a couple of things

I mentioned sometime back on this humble blog that I had snuck the word “enuf” into my One-Match Fire story “where late the sweet birds sang” and so was proud to be doing my part to evolve the language in print, in the Selected Places anthology. And I think I also mentioned that I felt I ought to read all of the stories in the anthology. Thus the other day I took down the anthology from the shelf by my desk to begin reading it. But first I wanted to see that word “enuf” in print. So I went to my story in search of it. And I couldn’t find it.

The editor, apparently, didn’t think it was an appropriate neologism to include in her collection. Then I began to wonder what else she might have excised. I started reading the story side-by-side with the file for it on my laptop. And in nearly every paragraph I found differences, mostly in the cases of verbs that were less “powerful” than the ones I’d written. But there was a whole paragraph of nice descriptive detail (the smell of a forest in November) that was gone.

I acknowledge that an editor can do whatever she wants with a story, but generally if it’s something drastic (such as this) then the writer gets a chance to review the changes and even withdraw the story if it’s too much. I was surprised that I hadn’t been given the chance.

It was only when I came upon the name of the dog that I began to understand what I was seeing. I had originally named the dog Jack (which was a name I was considering for my own dog, Flike), but a subsequent story in the cycle included the dog, Jack, as well as characters named Joe, Jon, and Jerry. A friend who read that story commented on the clumsiness of the names, and my wife tried to figure out what great literary shenanigans I was up to with them. So, Jerry became Lee and Jack (the dog) became Buddy.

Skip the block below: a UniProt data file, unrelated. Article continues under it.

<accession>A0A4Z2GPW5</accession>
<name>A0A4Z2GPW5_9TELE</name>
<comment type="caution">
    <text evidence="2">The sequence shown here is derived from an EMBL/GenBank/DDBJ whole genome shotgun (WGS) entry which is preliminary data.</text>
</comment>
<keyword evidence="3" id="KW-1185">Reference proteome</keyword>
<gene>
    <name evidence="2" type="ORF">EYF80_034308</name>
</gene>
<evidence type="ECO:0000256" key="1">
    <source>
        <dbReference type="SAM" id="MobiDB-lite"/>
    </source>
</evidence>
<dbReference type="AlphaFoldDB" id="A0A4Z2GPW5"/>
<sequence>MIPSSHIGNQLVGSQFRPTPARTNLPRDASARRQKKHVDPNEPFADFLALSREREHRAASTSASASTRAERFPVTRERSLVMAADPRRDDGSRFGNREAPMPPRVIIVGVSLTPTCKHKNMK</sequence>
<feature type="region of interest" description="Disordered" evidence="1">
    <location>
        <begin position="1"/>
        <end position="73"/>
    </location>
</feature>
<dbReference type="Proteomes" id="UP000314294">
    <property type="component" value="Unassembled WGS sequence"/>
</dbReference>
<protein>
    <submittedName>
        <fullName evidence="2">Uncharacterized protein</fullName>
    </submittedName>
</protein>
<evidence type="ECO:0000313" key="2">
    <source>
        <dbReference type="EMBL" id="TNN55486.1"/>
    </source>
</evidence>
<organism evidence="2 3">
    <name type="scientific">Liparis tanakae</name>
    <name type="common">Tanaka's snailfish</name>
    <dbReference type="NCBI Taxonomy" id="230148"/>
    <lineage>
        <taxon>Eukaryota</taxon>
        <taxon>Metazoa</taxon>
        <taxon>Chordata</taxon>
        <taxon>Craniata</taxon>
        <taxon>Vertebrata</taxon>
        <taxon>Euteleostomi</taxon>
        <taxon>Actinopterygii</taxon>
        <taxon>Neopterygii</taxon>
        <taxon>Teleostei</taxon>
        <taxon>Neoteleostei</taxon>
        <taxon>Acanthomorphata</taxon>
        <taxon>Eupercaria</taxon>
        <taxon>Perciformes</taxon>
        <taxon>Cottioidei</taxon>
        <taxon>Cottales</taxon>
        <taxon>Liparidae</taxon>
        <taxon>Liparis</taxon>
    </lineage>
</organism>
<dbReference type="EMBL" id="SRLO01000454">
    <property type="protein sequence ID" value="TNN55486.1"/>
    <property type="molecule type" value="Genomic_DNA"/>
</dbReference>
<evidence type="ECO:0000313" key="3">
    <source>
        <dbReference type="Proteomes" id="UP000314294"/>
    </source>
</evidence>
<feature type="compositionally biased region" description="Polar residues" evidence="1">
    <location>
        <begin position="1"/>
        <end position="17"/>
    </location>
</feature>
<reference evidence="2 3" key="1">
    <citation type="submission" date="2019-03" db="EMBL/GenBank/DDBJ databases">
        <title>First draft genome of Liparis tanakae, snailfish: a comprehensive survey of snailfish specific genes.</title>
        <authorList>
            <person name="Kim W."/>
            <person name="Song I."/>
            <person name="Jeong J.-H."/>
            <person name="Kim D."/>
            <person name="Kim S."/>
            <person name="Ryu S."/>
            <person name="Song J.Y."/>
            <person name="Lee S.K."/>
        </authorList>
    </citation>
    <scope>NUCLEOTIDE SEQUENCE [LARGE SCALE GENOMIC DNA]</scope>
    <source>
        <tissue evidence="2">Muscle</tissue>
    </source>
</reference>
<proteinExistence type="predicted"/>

But obviously this change had happened after I had submitted the draft of the story to the anthology. And then I realized that all of the discrepancies between my draft and the one in print were likely due to revisions I had made to the story subsequent to its submission. I found the original email when I had sent the story, and attached was the draft of the story at the time. And everything lined up. Mystery resolved. Still, “enuf” didn’t make it into print.

__________

I received an email recently from the editor of If and Only If Journal saying that the publication had suffered an unexpected hiatus but that it was going to begin publication again after all. This journal had accepted my submission of “Travel Light” a long time ago. “Travel Light” first appeared in Penduline Press, but If and Only If was looking for such stories and would accept reprints. Thus my story would find a second home. But I hadn’t heard from the editor and the journal online hadn’t posted any news or updates. I assumed that though it was a valiant effort, it had folded as many lit journals do. But then came the surprising good news, reaching my inbox while I was out at my little cabin for the weekend where I am off the grid. Thus I didn’t learn of the email until I got home.

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2 Comments on “a couple of things”

  1. C Says:

    Sorry to hear about the delay. Hopefully it will only be temporary. Getting published is a really nice feeling.

  2. pete29anderson Says:

    No, an editor CANNOT do whatever they want with a story. Any changes must be approved by the writer. True, most of those changes are probably minor and the writer will agree to them, but that’s not for the editor to decide.


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